Raila Odinga and CORD leaders led a sit in in IEBC offices demanding changes at the electoral body.
Here is the letter
On March 4, 2013, we went to the polls expecting free, fair and transparent elections meeting most international standards.
We put our money where our hopes were; giving the Independent Electoral and Boundaries Commission (IEBC) billions of shillings to buy equipment that would make the elections meet our expectations. We now know some of that equipment arrived quietly after elections.
We never knew that the IEBC planned to deliver what it was later to call ‘Third World Elections’. The second anniversary of that election came and went quietly.
In all accountable political systems, electoral debacles lead to immediate thorough public reviews.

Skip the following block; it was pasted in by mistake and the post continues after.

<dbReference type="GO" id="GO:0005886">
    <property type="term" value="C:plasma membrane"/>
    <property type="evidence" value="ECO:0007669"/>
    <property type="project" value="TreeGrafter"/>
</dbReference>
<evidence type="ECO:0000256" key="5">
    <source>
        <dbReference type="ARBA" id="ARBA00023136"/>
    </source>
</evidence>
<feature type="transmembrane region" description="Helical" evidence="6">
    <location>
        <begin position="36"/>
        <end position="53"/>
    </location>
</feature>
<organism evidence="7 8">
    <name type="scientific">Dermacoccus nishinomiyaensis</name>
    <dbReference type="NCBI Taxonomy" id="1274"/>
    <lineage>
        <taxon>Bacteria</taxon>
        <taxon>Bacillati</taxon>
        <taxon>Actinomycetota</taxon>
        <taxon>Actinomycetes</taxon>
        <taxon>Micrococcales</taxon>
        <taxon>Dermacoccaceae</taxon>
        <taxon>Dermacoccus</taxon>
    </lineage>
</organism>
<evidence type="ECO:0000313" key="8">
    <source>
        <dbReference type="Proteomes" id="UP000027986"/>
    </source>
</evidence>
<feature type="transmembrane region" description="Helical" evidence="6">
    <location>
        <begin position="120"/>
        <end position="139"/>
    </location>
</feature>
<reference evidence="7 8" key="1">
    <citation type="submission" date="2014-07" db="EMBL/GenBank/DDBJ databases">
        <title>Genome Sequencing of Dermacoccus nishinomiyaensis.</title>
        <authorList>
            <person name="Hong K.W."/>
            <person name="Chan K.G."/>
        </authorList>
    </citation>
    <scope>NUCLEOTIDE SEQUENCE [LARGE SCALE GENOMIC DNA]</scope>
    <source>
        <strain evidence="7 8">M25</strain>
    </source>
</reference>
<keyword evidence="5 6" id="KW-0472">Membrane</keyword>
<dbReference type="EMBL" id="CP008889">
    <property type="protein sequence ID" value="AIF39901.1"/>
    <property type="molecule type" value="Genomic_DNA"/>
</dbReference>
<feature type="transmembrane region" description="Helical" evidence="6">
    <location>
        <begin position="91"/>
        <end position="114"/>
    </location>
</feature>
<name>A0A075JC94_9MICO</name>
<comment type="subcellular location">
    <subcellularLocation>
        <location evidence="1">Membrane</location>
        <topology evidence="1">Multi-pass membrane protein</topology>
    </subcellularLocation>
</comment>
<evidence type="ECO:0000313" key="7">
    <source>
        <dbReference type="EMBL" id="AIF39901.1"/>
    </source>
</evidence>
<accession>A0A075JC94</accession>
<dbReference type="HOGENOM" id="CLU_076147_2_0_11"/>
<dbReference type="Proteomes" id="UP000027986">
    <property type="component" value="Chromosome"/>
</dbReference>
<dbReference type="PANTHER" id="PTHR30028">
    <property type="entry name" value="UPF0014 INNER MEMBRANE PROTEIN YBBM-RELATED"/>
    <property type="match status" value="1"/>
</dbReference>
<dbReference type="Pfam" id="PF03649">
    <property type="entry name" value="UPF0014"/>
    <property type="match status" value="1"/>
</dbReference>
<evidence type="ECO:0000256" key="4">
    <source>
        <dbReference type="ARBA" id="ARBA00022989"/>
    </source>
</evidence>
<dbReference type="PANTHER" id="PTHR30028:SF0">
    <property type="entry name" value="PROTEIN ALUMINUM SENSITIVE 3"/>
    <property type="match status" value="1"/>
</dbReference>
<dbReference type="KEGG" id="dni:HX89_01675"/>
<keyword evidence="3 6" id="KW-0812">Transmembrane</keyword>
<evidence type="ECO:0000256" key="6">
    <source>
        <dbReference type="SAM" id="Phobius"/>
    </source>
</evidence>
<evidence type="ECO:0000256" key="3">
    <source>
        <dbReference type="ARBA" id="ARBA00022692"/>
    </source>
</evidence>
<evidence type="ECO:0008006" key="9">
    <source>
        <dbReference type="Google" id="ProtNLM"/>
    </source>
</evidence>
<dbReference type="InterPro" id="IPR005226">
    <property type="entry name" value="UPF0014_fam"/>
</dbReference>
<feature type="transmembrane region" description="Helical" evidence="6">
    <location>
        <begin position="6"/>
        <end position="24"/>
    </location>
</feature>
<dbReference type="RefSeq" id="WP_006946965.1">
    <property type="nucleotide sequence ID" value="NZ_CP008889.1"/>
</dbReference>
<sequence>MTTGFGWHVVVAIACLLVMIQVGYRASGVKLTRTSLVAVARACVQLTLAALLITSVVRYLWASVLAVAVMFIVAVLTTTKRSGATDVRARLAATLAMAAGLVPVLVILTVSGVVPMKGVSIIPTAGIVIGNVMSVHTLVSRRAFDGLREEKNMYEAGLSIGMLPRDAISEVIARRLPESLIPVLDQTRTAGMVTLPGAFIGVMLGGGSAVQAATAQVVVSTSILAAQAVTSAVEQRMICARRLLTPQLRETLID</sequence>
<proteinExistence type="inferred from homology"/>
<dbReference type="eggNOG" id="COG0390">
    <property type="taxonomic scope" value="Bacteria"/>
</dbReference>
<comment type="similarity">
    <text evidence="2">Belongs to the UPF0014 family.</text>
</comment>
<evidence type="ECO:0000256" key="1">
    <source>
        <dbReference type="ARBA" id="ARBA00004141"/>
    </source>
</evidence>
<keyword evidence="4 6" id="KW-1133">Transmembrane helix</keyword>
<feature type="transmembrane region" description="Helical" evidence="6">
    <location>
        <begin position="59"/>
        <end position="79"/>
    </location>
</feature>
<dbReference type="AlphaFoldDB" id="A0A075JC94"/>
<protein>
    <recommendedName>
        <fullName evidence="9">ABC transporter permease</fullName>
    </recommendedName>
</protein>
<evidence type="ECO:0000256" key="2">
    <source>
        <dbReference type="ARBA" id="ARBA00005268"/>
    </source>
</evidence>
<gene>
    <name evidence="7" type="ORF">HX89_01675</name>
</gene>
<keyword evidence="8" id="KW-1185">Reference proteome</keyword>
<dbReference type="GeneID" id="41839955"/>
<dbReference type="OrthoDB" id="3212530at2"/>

Electoral reforms elsewhere
After the debacle in the US State of Florida in 2000, individual states immediately undertook close examinations of their electoral systems.
By early May 2001, nearly 1,600 bills on election reform had been introduced in state legislatures around the country, and 130 had been signed into law.
In Ghana, the electoral commission together with political parties have jointly embarked on a review of the electoral system focusing on how to reform and enable it to attain highest possible standards.
Immediately after the Supreme Court ruling in August 2013, Ghana convened a forum on the general theme: “Towards transparent and acceptable elections in Ghana: A review of Ghana’s electoral system” to review the electoral system.
The forum acknowledged that the case challenging the 2012 election results had laid bare some challenges of the nation’s electoral system that could not be ignored.
In June last year, the EC announced that it was embarking on a revision of the voters register.